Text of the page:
3 Rude Things Southerners Would Never Say During An Apology

Yes, there’s even etiquette no-nos when saying you’re sorry.

<p>Getty Images/Isabel Pavia</p>

Getty Images/Isabel Pavia

We all have to do it sometimes, even if we don’t want to. We’re talking about apologizing. No one’s perfect, and miscommunications are bound to happen, whether or not intentionally on anyone’s part. In the South, amongst the many invisible etiquette rules we follow every day, being able to apologize in a polite and sincere way is certainly on the list. Just as we’re taught to introduce ourselves and say thank you, we’re also taught how to apologize—and how not to apologize. It’s not as easy as briskly shooting off a text or trying to state why the other person was wrong. There are dos and don’ts of apologizing to pay attention to.

Here are 3 rude things Southerners would never say during an apology.

“I’m sorry, but…”

Apologies should not come with any caveats, such as “I’m sorry, but you were acting…” or “I’m sorry I told people not to eat your casserole, but it was gross.” It doesn’t sound genuine or leave the other party feeling as if you’re truly sorry for your actions. Instead, it asserts that they’re actually at fault, and you’re not actually wrong, which negates the whole purpose of apologizing.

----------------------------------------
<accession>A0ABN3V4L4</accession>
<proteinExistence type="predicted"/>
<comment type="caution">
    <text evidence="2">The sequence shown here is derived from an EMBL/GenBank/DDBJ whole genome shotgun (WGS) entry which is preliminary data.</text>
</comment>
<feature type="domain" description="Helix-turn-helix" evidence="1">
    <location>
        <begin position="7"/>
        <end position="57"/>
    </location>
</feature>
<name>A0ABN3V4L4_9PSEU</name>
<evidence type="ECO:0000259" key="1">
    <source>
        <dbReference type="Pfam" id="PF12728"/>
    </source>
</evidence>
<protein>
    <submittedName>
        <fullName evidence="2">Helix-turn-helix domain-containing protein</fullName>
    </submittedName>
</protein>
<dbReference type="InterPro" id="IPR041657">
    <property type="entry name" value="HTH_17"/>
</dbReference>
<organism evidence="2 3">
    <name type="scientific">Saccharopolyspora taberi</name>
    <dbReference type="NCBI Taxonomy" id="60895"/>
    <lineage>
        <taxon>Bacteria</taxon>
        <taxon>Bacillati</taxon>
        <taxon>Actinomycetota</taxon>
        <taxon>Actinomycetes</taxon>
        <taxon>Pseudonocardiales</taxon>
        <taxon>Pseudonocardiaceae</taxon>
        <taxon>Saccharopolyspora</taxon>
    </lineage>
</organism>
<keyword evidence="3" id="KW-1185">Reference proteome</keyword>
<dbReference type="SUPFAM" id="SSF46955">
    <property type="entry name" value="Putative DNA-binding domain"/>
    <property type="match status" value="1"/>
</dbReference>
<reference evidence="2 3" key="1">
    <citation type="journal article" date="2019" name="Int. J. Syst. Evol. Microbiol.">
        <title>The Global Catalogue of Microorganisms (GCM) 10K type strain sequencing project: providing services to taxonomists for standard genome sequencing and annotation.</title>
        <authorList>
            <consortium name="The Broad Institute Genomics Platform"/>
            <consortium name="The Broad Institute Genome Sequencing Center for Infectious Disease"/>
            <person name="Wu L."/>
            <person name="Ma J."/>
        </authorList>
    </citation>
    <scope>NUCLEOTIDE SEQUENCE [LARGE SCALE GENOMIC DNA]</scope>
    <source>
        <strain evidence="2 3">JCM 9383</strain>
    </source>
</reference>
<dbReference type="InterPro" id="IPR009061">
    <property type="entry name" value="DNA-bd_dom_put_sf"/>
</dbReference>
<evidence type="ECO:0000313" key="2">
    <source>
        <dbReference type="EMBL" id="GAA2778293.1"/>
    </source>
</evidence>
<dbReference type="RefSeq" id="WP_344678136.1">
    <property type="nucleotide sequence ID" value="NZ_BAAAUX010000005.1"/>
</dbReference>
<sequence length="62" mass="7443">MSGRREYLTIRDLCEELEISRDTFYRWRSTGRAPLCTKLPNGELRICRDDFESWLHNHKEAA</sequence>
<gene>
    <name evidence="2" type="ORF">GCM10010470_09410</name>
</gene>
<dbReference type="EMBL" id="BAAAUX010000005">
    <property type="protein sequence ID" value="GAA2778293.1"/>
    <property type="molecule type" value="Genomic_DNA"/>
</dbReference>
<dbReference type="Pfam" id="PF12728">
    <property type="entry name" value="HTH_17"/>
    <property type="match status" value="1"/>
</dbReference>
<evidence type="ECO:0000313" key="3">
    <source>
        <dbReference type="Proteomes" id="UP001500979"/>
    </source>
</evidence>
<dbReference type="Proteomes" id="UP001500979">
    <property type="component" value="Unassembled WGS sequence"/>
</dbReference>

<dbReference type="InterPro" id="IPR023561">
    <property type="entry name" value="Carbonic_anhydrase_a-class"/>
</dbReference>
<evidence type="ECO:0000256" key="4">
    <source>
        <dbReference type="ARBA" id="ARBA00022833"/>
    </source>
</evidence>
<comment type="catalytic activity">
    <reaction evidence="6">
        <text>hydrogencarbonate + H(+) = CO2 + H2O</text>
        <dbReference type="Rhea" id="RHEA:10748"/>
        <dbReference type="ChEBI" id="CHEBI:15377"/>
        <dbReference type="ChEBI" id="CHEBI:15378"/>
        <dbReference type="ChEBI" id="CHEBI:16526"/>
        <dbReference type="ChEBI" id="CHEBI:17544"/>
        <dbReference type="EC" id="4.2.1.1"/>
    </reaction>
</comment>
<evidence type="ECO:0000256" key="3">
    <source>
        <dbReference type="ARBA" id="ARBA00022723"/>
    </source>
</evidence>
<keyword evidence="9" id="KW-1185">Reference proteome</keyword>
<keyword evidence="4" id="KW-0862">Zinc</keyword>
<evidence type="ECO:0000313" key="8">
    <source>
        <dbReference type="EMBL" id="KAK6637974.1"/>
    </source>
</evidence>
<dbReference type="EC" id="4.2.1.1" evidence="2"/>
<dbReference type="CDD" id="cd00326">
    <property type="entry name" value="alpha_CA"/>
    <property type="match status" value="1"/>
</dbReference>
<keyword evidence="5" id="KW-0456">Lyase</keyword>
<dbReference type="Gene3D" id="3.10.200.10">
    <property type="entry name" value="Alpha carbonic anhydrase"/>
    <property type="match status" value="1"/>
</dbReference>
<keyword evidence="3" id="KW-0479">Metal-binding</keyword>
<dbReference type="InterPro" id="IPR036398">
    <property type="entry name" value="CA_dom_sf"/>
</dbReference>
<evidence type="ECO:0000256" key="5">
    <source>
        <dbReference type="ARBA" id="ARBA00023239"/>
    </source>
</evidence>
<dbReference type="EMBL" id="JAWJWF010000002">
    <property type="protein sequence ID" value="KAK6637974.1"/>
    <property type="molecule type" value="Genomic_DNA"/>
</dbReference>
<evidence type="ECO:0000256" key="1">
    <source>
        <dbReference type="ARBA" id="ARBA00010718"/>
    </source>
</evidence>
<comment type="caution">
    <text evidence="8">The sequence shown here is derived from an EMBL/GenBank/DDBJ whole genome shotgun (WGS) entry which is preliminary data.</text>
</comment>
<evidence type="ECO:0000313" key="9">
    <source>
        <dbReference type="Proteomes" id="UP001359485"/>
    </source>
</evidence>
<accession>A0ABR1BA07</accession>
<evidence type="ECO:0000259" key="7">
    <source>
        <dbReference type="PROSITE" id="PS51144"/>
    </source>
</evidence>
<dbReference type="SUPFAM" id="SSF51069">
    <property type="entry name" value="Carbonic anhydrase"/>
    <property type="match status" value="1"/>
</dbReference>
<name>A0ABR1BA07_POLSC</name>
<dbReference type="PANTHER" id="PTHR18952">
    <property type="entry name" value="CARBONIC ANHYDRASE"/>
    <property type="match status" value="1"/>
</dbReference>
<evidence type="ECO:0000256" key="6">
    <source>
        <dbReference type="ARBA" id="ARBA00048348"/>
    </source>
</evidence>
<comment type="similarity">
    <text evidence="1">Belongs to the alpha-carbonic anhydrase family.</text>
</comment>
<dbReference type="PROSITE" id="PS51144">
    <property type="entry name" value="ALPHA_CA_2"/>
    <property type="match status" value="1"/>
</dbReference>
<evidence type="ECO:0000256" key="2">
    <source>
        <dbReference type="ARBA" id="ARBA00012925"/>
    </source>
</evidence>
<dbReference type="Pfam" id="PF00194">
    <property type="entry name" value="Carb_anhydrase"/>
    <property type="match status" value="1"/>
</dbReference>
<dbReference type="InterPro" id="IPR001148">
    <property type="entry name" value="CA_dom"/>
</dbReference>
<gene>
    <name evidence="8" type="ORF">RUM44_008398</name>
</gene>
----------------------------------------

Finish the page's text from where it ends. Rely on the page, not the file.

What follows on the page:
“I’m sorry if…”

This adds a stipulation to an apology that somewhat blames the other party. Tacking on, “I’m sorry if you’re upset,” or “I’m sorry if you feel like I offended you in front of the whole baby shower,” does not create the view that you’re taking full responsibility. When apologizing, it should be done without accusing the other party involved, or else it does not seem sincere.

“I’m sorry. Are you?”

Apologies should not be made with an expectation of it being reciprocated. You’re taking ownership for your part, whether or not it was wholly on your side, and should never demand an apology in return. If there is fault on both sides, hopefully the other party will be open with an apology, but it should not be a requirement in order for you to make your own apology. If anything, you’ll feel better for taking responsibility for your part, even if it means being the bigger person at times.

It’s essential to detail what you’re apologizing for, being specific, as well as putting in an effort to make genuine amends. Most importantly, every apology should contain the words, “I’m sorry.” There’s no skirting around it!

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Read the original article on Southern Living.